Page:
Russia probe reckoning? DOJ facing rising pressure to release surveillance documents and more

The Justice Department is facing a new wave of pressure, in court and on Capitol Hill, to release key documents pertaining to the origins of the FBI's Russia meddling probe.

With a batch of internal and inspector general reviews already beginning to shed more light on the bureau's handling of that politically explosive case, the push for documents marks another avenue for those seeking a full accounting of the investigation. Most recently, Senate Judiciary Committee Chairman Lindsey Graham, R-S.C., released a letter to Attorney General Bill Barr seeking the declassification of numerous files related to evidence also sought by former national security adviser Michael Flynn's attorneys.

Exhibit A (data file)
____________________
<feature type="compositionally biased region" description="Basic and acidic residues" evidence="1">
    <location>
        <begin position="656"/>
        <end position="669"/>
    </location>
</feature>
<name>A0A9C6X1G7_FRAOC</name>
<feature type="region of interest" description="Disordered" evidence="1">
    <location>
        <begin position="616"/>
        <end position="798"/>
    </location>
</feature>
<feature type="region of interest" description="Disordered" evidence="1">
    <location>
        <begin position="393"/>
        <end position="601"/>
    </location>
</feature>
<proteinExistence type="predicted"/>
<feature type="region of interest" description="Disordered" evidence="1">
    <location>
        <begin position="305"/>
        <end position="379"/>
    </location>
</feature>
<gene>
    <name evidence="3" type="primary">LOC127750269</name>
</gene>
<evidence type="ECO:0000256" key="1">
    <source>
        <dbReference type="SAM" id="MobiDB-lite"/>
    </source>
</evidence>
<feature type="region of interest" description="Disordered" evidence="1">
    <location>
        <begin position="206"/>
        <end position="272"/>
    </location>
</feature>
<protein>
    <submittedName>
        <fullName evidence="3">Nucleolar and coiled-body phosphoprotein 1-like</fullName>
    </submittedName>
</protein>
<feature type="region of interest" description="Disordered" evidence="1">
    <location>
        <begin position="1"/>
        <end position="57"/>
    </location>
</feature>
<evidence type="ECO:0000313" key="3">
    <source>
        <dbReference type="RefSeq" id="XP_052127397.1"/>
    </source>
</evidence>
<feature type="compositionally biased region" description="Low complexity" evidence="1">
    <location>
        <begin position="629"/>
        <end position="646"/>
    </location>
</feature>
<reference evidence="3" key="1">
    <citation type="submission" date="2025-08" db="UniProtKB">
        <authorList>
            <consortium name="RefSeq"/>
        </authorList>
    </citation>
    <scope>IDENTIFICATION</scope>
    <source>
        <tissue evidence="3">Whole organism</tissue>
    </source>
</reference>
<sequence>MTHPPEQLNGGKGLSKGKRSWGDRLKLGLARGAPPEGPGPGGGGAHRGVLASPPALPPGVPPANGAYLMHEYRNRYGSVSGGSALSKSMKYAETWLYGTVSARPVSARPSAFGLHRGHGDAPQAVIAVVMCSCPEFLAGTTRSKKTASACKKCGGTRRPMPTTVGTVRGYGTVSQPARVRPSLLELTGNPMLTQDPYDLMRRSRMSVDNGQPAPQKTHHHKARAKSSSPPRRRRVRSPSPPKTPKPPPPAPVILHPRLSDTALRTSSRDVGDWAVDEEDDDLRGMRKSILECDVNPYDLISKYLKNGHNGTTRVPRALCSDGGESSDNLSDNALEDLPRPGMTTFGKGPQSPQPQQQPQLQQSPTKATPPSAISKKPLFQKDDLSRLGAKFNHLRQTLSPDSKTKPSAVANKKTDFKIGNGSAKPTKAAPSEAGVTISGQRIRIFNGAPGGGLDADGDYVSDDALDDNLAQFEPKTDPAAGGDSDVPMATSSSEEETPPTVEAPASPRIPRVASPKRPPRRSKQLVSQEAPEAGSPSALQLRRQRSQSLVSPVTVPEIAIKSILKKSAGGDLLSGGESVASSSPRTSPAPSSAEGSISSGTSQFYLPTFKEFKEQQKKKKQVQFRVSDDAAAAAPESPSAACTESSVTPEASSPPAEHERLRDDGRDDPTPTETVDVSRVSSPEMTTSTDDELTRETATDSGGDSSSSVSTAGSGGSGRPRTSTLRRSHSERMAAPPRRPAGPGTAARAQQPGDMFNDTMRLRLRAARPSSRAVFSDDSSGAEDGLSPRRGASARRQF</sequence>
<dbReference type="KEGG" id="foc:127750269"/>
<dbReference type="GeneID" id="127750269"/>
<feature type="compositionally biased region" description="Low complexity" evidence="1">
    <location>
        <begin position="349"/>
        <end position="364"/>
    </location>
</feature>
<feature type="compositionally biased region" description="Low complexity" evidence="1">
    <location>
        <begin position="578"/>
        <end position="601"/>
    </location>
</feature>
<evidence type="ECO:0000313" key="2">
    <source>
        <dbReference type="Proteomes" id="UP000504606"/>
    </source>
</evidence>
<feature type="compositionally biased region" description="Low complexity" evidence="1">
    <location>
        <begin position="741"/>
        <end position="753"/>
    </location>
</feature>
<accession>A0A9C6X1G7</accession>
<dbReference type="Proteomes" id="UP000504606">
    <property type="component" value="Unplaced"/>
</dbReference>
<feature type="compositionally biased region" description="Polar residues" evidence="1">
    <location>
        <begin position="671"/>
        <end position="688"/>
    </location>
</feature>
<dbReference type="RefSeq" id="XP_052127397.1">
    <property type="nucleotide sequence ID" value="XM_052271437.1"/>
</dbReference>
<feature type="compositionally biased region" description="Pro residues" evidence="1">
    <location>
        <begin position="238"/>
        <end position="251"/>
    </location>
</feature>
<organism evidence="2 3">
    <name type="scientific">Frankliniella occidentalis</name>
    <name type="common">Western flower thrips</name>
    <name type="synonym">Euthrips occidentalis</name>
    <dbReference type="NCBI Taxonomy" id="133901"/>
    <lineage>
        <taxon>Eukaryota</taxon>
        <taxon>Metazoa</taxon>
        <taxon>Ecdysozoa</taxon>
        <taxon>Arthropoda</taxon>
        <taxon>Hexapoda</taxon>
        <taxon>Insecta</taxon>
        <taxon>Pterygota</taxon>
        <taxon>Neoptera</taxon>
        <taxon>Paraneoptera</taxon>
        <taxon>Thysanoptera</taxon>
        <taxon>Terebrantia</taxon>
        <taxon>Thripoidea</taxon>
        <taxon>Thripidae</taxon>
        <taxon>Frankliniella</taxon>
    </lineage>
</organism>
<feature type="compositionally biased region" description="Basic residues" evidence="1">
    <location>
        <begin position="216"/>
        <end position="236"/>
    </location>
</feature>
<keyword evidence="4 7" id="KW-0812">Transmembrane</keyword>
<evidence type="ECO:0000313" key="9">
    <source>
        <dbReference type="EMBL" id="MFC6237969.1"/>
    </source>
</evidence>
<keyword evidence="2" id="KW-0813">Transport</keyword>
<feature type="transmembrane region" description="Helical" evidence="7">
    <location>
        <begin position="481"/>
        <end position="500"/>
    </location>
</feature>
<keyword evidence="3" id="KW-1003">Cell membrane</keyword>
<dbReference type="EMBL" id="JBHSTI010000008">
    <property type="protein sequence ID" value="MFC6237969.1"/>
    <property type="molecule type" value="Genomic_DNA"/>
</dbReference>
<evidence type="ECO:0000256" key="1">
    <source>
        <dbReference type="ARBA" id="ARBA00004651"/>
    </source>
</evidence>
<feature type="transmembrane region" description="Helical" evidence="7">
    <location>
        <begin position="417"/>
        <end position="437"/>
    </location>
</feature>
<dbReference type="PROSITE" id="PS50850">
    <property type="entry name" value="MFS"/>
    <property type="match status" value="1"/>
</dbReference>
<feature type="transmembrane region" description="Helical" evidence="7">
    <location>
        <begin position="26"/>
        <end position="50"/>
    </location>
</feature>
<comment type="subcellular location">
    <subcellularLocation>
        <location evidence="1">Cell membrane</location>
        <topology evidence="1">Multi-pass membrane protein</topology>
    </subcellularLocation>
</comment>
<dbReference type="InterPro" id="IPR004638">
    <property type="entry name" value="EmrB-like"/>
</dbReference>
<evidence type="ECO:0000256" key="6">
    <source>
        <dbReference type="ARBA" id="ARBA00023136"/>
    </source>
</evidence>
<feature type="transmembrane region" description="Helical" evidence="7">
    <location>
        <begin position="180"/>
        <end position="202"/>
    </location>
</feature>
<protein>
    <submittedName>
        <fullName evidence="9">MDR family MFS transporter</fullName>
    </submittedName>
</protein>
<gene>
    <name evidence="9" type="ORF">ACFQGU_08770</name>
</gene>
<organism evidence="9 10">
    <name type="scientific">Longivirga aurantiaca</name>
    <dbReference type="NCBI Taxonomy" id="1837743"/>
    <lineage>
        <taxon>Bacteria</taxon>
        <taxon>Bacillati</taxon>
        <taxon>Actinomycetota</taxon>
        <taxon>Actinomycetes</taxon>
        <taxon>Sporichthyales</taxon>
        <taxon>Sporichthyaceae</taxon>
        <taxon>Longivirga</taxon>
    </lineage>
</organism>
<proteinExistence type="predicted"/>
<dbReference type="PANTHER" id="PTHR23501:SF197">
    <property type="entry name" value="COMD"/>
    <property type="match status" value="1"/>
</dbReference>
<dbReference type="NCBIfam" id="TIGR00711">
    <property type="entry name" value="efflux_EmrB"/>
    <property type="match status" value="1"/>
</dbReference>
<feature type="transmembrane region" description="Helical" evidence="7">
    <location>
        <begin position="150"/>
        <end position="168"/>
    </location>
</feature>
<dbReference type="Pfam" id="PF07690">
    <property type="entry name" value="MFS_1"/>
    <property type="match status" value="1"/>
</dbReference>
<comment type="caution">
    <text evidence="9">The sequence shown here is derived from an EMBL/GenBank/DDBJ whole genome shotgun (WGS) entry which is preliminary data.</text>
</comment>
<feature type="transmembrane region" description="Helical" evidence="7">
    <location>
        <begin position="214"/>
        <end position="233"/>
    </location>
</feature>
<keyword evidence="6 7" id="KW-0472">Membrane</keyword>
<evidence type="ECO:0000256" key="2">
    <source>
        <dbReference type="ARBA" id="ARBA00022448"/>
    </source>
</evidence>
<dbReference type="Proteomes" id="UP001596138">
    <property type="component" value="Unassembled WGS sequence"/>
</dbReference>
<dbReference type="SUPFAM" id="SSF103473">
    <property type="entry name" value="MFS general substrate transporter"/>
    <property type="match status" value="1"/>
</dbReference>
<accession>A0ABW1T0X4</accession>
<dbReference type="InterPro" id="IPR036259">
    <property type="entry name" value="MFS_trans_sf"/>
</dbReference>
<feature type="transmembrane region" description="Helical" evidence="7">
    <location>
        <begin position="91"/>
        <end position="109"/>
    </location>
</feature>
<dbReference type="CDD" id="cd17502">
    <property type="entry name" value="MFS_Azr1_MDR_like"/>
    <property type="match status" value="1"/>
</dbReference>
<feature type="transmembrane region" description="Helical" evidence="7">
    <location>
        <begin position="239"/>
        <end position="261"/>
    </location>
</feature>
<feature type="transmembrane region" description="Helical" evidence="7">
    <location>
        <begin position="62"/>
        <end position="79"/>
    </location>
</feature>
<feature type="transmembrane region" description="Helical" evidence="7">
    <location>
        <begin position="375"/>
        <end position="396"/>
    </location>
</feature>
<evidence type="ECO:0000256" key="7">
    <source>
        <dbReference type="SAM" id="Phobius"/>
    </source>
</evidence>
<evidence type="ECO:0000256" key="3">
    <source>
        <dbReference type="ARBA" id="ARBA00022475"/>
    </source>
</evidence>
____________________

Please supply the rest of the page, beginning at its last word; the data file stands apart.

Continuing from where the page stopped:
And late Tuesday evening, President Trump jumped back into the fray with a tweet that quoted activist Charlie Kirk in an interview with Fox Business Channel's Trish Regan: "To declassify is so important because if this were a Democrat President or a Democrat Candidate, that was spied on the way President Trump was spied on, this would be a scandal that would make Watergate look like nothing."

Trump earlier this year gave Barr the authority to declassify documents related to 2016 campaign surveillance. A Justice Department spokesman declined to comment Tuesday on the request from Graham, which was expansive.
In his letter, Graham detailed a wide range of documents he'd like to see declassified including Foreign Intelligence Surveillance Act (FISA) warrants obtained concerning anyone associated with the Trump campaign, as well as "all documents the inspector general identifies as appropriate for declassification as much as possible, without harming national security."


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